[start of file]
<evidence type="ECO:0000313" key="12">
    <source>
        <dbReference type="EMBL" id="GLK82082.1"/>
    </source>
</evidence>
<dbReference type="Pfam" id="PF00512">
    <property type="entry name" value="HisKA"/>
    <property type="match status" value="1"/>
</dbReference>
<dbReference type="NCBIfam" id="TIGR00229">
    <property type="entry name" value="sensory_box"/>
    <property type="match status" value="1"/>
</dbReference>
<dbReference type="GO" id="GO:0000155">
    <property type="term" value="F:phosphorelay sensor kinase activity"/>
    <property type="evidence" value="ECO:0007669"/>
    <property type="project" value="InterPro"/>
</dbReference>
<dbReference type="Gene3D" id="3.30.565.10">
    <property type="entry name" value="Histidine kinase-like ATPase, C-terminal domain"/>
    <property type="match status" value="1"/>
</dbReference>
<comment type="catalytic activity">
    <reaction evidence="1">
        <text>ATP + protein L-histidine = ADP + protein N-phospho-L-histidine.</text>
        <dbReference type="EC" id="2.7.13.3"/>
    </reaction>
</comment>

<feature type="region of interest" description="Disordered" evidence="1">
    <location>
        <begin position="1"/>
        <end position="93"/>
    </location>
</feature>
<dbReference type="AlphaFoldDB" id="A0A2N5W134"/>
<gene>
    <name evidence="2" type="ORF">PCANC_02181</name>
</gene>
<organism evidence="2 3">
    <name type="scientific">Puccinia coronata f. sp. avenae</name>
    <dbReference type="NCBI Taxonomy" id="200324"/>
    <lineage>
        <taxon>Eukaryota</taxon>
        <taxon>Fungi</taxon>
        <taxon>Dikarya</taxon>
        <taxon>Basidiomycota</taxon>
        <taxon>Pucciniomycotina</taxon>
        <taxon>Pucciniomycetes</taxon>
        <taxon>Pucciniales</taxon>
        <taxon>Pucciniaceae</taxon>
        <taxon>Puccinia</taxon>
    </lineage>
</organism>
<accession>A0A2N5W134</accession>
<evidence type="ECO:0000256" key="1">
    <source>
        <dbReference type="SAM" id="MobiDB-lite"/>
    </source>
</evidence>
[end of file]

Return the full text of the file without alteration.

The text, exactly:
<evidence type="ECO:0000313" key="12">
    <source>
        <dbReference type="EMBL" id="GLK82082.1"/>
    </source>
</evidence>
<dbReference type="Pfam" id="PF00512">
    <property type="entry name" value="HisKA"/>
    <property type="match status" value="1"/>
</dbReference>
<dbReference type="NCBIfam" id="TIGR00229">
    <property type="entry name" value="sensory_box"/>
    <property type="match status" value="1"/>
</dbReference>
<dbReference type="GO" id="GO:0000155">
    <property type="term" value="F:phosphorelay sensor kinase activity"/>
    <property type="evidence" value="ECO:0007669"/>
    <property type="project" value="InterPro"/>
</dbReference>
<dbReference type="Gene3D" id="3.30.565.10">
    <property type="entry name" value="Histidine kinase-like ATPase, C-terminal domain"/>
    <property type="match status" value="1"/>
</dbReference>
<comment type="catalytic activity">
    <reaction evidence="1">
        <text>ATP + protein L-histidine = ADP + protein N-phospho-L-histidine.</text>
        <dbReference type="EC" id="2.7.13.3"/>
    </reaction>
</comment>

<feature type="region of interest" description="Disordered" evidence="1">
    <location>
        <begin position="1"/>
        <end position="93"/>
    </location>
</feature>
<dbReference type="AlphaFoldDB" id="A0A2N5W134"/>
<gene>
    <name evidence="2" type="ORF">PCANC_02181</name>
</gene>
<organism evidence="2 3">
    <name type="scientific">Puccinia coronata f. sp. avenae</name>
    <dbReference type="NCBI Taxonomy" id="200324"/>
    <lineage>
        <taxon>Eukaryota</taxon>
        <taxon>Fungi</taxon>
        <taxon>Dikarya</taxon>
        <taxon>Basidiomycota</taxon>
        <taxon>Pucciniomycotina</taxon>
        <taxon>Pucciniomycetes</taxon>
        <taxon>Pucciniales</taxon>
        <taxon>Pucciniaceae</taxon>
        <taxon>Puccinia</taxon>
    </lineage>
</organism>
<accession>A0A2N5W134</accession>
<evidence type="ECO:0000256" key="1">
    <source>
        <dbReference type="SAM" id="MobiDB-lite"/>
    </source>
</evidence>